We’ve already started planning our garden out this year. Kurt has been reading books about seed saving, and such. I’ve been writing up lists of plants, and drawing out plans. We would like to have: tomatoes (a variety or two), hot peppers, kale (red and blue), radishes, carrots, beets, broccoli, garlic, zucchini, sweet potatoes and regular potatoes, as well as a few herbs. Our garden space isn’t huge right now, so we try to be economical with how much a plant takes up versus how much it produces. We are also trying to plant mostly heirloom varieties suited for our region. Hopefully this will increase our changes of healthy plants. We are lucky to have a few options for seed producers local to us.
We will be starting some plants early from seed in the house, starting some outside when the frost is gone and we will also be buying some plants. We will have to wait and see what works best. Hopefully we have a good crop of beauties!
(Last year’s tomatoes)
My elimination diet is officially over. Here are the things I learned about myself, food and life in general though the process:
– flax milk is horrible and should not have ever been invented
– despite what everyone else seems to think, Bob’s Gluten Free All Purpose flour was, in my opinion, gross
– surprisingly with all of the restrictions, what I missed most was eggs
– also surprisingly, I did not crave anything
– life without an after school snack is almost not worth living
– when offered a donut, I am capable of saying no
– the time and money needed to eat healthy on a restricted diet is really shocking
– gluten-free products are almost all rice
– the second ingredient in Rice Crispies is sugar (silly me thought they were just rice)
And the most important thing I learned (the entire point of this endeavour):
– from what I can tell I have no food allergies or sensitivities, other than those I already knew of (whole wheat flour, pork and high fat foods).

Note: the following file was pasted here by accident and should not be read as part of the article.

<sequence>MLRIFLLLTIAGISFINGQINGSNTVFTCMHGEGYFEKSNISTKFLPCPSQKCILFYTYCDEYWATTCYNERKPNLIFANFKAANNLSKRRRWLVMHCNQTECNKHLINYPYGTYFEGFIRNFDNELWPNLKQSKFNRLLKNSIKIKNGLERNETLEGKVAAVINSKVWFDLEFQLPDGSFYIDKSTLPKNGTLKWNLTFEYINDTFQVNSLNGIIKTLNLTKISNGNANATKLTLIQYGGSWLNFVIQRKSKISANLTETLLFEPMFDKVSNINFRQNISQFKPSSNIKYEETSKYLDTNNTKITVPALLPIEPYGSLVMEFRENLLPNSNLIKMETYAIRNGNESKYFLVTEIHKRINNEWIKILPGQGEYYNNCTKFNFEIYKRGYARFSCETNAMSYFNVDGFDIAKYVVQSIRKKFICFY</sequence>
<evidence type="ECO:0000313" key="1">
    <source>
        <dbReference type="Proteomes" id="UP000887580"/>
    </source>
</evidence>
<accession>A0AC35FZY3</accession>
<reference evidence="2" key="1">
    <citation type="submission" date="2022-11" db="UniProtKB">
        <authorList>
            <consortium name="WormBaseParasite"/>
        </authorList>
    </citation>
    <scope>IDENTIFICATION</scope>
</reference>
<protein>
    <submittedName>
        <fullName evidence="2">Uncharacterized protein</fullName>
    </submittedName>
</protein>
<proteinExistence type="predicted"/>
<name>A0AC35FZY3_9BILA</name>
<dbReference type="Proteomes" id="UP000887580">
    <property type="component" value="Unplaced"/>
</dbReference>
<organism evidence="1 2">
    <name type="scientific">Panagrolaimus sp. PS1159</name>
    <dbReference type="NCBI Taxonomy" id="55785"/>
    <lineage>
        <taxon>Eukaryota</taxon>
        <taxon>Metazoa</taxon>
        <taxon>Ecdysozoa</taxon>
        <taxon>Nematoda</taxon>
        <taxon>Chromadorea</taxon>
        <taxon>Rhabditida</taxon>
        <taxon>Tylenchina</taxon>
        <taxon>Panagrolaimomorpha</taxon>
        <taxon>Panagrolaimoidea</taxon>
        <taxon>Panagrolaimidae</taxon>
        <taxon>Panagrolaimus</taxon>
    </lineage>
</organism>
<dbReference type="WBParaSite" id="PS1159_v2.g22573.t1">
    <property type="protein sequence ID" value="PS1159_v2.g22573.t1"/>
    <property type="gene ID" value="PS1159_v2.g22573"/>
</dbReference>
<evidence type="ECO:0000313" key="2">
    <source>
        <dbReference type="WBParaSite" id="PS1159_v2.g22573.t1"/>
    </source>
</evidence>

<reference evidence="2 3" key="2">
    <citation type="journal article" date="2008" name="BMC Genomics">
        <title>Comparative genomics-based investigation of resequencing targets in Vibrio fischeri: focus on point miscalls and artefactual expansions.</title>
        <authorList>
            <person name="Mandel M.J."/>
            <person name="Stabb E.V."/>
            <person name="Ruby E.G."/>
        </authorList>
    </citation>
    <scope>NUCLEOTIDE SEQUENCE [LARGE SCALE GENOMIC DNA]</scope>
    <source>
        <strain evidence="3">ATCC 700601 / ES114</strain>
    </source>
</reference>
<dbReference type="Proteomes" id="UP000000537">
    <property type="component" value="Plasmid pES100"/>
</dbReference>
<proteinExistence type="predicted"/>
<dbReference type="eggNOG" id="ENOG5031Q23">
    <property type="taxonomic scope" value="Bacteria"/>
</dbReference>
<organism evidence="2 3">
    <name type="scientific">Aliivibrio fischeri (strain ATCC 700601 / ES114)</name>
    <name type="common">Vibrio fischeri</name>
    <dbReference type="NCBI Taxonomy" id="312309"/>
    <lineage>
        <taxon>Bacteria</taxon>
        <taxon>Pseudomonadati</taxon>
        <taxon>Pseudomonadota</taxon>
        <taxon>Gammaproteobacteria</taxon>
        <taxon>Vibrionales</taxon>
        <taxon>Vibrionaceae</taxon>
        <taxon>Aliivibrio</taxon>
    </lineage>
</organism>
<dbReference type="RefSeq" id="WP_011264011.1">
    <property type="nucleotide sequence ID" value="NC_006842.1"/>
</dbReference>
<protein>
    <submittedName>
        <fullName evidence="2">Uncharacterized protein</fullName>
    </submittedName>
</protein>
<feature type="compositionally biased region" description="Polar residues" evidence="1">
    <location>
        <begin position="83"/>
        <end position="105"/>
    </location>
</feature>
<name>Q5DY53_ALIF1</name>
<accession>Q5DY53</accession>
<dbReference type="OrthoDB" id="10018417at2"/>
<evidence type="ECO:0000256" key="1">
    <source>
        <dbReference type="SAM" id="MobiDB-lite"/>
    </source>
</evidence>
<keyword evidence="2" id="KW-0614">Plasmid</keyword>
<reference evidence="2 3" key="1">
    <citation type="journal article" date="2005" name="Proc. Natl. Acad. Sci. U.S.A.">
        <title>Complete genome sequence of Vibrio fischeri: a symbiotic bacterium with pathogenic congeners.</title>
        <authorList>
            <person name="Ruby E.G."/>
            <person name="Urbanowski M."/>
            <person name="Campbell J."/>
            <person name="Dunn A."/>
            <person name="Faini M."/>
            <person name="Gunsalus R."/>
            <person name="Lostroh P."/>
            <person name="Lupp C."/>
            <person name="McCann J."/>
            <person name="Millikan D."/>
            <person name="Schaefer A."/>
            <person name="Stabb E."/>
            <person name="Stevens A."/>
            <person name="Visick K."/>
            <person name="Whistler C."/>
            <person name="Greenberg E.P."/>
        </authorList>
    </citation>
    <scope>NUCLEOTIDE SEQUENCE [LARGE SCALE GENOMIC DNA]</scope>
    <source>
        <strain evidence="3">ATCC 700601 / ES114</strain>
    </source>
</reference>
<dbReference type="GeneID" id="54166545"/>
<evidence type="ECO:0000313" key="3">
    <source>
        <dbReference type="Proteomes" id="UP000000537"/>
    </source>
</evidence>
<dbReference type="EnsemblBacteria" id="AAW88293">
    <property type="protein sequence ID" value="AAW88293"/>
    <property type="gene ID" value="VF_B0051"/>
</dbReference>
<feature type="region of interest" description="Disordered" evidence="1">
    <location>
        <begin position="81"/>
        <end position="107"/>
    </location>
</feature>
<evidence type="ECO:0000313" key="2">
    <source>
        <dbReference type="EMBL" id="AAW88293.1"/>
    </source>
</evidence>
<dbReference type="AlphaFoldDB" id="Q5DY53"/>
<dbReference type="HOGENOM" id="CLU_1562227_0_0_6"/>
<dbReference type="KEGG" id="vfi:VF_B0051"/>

I wish there were an ending to this story, but currently there is not!
So it turns out one good meal idea came out of my highly restrictive, not at all fun elimination diet.
This recipe is super quick, easy and adaptable to what you like/have around.
Cook short grain rice (sushi rice); you could also use regular old rice if you prefer. I mixed mine with a little red quinoa that was in the fridge. Once cooked add a splash of rice vinegar and a tiny bit of sort of sweetener (honey, agave, sugar, etc.) to the rice and stir it in.
While the rice is cooking chop up some of your favourite sushi ingredients. I used avocado, cucumber (cut out the seeds), green onion and canned tuna. I left the chunks fairly big.
Dish up your rice and add your toppings. Add any ‘garnishes’ you want. I added sesame seeds. Then cut very thin pieces of nori (the seaweed wrappers used for sushi). I just used scissors for this and it worked great. Sprinkle on top. Add soy sauce, wasabi or ginger if you so desire.
Super healthy, quick and easy, what’s not to enjoy?
Well it has been a little over a week and the results are in. I don’t feel better at all. My hives are still there and my tummy troubles haven’t subsided. I’m keeping it up for now because maybe something will change, but I’m also going to the doctor’s to see about an allergy test.
I was really hoping I’d have some great recipes to share with you. The trouble is with so many restrictions, making anything is really hard. Kurt made one thing that was really good. We were going to try to make tortillas, but they just didn’t work, so he somehow magically turned it all into pie. The crust was a lot like cornbread, but made out of sorghum flour. I wasn’t there when he made it though, so I don’t know what else he used.
I did make squares yesterday that turned out pretty good. Here’s the link. They are grain, dairy, egg, refined oil, and refined sugar-free. I’m pretty sure they fit in the restrictions of any diet, except a nut or coconut allergy.
I had to use walnuts instead of almonds for the crust since I made them on Family Day and nothing was open. I slightly overcooked it, that it why the crust is so dark, opps! I also have been keeping them in the fridge, otherwise they are just a gooey mess. They really satisfy my desire for dessert though, and that makes me happy!
Here are some other things I’ve been eating:
So, I will probably keep it up for at least another week, unless my doctor says otherwise. We will have to wait and see.